The canvas forces you to pick your words carefully and get to the point. This is great practice for distilling the essence of your product. You have 30 seconds to grab the attention of an investor over a hypothetical elevator ride, and eight seconds to grab the attention of a customer on your landing page.
A single-page business model is much easier to share with others, which means it will be read by more people and probably will be more frequently updated.
If you have ever written a business plan or created a slide deck for investors, you’ll immediately recognize most of the building blocks on the canvas. I won’t spend time describing these blocks right now, as we’ll cover them in great detail in Part II of the book.
A key point I would like you to take away for now, though, is that your product is NOT “the product” of your startup.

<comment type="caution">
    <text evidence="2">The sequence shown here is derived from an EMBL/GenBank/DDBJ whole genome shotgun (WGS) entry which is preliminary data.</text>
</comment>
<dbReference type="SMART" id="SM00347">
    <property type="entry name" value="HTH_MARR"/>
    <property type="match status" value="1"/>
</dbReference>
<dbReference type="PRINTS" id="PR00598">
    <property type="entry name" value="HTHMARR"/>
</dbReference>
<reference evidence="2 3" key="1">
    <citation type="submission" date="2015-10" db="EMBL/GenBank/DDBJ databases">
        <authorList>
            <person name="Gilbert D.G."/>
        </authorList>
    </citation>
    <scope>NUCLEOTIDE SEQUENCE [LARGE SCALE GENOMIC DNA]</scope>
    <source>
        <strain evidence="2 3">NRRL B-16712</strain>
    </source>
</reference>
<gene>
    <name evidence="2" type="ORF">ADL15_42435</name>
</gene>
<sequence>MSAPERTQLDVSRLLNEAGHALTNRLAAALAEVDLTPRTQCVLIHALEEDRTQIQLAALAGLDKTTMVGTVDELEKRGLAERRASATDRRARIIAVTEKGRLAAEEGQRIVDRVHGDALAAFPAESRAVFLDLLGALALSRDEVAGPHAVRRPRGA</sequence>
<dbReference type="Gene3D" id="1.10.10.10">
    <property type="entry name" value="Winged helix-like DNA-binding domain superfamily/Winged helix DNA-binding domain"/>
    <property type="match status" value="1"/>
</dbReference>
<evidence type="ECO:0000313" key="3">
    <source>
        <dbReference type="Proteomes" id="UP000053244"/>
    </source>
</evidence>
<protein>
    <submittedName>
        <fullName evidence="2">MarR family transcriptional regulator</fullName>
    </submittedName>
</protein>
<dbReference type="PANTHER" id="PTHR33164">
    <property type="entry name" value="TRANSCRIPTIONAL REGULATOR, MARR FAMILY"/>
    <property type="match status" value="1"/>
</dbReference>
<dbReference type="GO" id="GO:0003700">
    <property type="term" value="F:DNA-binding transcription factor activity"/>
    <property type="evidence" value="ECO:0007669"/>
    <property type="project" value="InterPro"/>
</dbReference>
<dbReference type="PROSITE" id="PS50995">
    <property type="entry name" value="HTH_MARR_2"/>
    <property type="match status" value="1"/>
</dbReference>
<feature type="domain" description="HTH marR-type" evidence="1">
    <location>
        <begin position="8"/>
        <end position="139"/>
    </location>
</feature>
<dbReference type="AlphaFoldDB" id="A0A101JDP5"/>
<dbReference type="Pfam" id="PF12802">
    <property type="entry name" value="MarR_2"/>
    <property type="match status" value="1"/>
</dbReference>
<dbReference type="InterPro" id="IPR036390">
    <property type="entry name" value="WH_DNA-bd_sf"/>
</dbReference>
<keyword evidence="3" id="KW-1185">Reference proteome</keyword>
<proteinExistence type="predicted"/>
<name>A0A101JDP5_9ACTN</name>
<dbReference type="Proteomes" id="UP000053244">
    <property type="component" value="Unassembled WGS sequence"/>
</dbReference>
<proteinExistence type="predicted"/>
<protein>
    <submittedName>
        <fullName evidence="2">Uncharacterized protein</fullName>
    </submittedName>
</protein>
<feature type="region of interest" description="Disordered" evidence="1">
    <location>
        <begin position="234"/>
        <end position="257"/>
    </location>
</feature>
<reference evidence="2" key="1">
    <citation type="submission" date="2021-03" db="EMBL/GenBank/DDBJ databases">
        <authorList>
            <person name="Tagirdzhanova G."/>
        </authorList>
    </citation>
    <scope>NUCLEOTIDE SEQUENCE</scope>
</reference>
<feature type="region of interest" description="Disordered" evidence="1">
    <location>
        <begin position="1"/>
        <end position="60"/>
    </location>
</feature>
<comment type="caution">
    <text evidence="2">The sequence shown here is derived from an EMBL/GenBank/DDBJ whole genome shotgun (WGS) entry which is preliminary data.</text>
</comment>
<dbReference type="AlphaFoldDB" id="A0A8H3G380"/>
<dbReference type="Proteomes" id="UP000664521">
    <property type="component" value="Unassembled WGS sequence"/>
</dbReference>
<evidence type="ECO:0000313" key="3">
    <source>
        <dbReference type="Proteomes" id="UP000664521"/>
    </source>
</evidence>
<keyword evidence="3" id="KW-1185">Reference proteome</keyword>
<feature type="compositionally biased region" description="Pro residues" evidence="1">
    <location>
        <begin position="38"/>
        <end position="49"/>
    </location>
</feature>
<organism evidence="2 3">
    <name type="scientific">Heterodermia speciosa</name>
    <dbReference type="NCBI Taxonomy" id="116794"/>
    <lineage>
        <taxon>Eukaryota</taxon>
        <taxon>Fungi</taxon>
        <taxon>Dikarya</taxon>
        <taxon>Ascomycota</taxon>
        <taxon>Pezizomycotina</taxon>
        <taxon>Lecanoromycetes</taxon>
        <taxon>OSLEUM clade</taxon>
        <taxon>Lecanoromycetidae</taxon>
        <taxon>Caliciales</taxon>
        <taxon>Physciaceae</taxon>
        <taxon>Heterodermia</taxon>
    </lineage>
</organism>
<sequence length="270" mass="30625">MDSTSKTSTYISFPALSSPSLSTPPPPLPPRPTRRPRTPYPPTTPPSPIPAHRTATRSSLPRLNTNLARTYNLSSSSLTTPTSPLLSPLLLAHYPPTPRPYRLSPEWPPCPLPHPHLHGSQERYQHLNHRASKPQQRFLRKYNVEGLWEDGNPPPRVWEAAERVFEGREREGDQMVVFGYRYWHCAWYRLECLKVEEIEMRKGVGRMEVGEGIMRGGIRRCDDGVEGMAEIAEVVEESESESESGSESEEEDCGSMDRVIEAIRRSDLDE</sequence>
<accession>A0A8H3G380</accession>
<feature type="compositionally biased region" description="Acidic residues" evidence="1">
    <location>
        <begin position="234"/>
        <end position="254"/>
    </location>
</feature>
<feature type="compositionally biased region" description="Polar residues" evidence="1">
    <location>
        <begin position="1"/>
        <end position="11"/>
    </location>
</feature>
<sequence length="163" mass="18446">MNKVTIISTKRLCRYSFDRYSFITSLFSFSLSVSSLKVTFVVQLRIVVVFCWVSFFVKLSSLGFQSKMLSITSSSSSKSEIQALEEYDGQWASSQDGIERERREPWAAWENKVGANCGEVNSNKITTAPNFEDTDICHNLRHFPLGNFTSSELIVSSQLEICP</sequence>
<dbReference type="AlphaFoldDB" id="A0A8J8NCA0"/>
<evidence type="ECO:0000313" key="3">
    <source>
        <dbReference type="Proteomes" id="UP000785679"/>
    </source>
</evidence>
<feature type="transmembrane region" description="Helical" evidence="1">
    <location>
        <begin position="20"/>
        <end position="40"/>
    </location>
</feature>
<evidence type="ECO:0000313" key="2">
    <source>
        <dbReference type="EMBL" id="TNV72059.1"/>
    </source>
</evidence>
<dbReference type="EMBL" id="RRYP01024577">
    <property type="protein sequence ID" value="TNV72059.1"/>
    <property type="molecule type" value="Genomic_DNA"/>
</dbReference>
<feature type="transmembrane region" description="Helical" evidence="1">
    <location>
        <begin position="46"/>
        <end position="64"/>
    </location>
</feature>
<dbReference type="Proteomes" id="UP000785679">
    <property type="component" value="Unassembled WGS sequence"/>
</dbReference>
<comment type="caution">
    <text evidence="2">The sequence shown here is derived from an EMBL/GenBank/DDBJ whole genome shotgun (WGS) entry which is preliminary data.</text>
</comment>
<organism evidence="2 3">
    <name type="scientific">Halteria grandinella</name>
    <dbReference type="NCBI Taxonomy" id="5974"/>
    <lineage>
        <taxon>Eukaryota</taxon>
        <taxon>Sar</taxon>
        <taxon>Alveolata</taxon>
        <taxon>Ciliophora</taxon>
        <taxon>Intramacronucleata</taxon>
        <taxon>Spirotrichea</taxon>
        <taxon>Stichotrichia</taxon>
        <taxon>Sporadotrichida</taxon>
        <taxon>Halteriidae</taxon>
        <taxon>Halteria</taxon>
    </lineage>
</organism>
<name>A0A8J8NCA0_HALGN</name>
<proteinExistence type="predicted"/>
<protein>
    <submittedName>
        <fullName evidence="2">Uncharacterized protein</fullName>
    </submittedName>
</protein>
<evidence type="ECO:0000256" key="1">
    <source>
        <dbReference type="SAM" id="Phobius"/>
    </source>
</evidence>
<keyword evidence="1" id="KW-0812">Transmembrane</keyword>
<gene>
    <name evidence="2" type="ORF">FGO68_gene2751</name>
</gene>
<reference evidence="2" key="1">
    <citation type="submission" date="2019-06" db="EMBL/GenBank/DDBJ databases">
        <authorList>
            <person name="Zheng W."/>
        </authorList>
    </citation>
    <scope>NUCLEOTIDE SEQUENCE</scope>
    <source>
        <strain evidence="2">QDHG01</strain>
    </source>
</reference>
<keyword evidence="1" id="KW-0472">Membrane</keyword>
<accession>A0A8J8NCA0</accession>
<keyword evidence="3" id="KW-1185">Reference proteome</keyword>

I purposely made the solution box less than one-ninth of the entire canvas because, as entrepreneurs, we are most passionate about the solution box and what we are naturally good at (see Figure 1-2).
Dave McClure of 500 Startups has sat through hundreds of entrepreneur pitches and will probably sit through hundreds more. During these sessions, he has repeatedly called out entrepreneurs for spending a disproportionate amount of time talking about their solution and not enough time talking about the other components of the business model.
Customers don’t care about your solution. They care about their problems.
—Dave McClure, 500 Startups
Investors, and more important, customers, identify with their problems and don’t care about your solution (yet). Entrepreneurs, on the other hand, are naturally wired to look for solutions. But chasing after solutions to problems no one cares enough about is a form of waste.